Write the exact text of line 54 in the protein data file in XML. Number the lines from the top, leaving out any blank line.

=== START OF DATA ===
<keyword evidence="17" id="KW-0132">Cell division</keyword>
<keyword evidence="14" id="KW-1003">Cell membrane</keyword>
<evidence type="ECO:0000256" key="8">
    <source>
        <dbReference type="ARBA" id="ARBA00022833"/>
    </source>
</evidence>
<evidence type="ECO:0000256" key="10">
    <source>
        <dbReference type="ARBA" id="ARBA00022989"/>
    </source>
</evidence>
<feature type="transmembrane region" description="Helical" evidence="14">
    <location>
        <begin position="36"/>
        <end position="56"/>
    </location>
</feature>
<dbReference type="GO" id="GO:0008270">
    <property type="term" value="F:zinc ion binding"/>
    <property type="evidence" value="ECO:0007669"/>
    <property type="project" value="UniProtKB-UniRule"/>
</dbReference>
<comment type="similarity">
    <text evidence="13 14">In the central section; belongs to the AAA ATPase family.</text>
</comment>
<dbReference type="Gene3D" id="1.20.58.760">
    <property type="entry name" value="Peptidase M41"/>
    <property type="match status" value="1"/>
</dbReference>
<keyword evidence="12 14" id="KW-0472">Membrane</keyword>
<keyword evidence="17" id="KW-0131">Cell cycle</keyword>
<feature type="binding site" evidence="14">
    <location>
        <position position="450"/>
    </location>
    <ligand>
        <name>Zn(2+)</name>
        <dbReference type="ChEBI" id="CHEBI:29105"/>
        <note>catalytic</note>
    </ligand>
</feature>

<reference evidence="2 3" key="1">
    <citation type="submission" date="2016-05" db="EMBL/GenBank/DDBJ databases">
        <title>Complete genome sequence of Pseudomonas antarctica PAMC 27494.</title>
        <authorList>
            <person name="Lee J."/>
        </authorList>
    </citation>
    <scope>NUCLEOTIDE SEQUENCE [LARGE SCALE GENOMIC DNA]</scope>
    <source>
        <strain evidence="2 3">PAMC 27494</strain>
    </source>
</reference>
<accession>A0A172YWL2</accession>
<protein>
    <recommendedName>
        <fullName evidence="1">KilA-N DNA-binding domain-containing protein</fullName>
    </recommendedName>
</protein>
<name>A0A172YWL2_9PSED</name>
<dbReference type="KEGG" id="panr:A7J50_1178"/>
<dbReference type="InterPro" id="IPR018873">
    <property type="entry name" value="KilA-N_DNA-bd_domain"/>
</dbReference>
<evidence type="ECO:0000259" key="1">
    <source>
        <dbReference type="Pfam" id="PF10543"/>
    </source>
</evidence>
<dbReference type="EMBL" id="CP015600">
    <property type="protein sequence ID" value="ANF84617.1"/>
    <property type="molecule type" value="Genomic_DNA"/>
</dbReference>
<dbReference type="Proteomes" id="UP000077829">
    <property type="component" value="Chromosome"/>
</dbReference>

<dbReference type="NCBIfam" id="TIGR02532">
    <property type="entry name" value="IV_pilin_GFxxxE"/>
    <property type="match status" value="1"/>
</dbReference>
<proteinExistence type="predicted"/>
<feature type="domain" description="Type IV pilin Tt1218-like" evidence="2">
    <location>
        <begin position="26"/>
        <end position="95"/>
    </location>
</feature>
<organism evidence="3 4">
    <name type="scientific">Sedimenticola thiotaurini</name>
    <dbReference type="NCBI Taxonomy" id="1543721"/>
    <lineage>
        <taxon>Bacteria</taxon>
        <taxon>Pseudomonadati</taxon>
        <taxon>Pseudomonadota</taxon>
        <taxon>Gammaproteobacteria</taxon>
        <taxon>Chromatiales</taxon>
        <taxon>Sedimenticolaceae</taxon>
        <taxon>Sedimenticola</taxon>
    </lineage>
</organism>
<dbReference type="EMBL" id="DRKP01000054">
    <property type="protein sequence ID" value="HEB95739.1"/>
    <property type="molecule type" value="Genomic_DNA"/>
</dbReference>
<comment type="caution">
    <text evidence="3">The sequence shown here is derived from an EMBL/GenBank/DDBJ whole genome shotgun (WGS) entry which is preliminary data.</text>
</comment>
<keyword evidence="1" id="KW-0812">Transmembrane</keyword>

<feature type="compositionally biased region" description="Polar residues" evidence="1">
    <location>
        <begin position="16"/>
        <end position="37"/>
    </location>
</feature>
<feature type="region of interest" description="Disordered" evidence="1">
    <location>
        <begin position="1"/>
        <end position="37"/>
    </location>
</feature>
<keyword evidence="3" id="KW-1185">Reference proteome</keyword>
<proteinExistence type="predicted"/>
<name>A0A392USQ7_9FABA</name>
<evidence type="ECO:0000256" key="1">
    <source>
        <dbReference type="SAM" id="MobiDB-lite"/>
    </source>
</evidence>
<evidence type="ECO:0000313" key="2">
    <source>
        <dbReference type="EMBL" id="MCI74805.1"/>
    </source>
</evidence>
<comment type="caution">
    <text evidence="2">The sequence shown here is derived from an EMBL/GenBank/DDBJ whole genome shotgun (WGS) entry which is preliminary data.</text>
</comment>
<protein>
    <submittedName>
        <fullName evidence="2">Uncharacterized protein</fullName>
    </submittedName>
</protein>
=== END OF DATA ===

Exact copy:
</reference>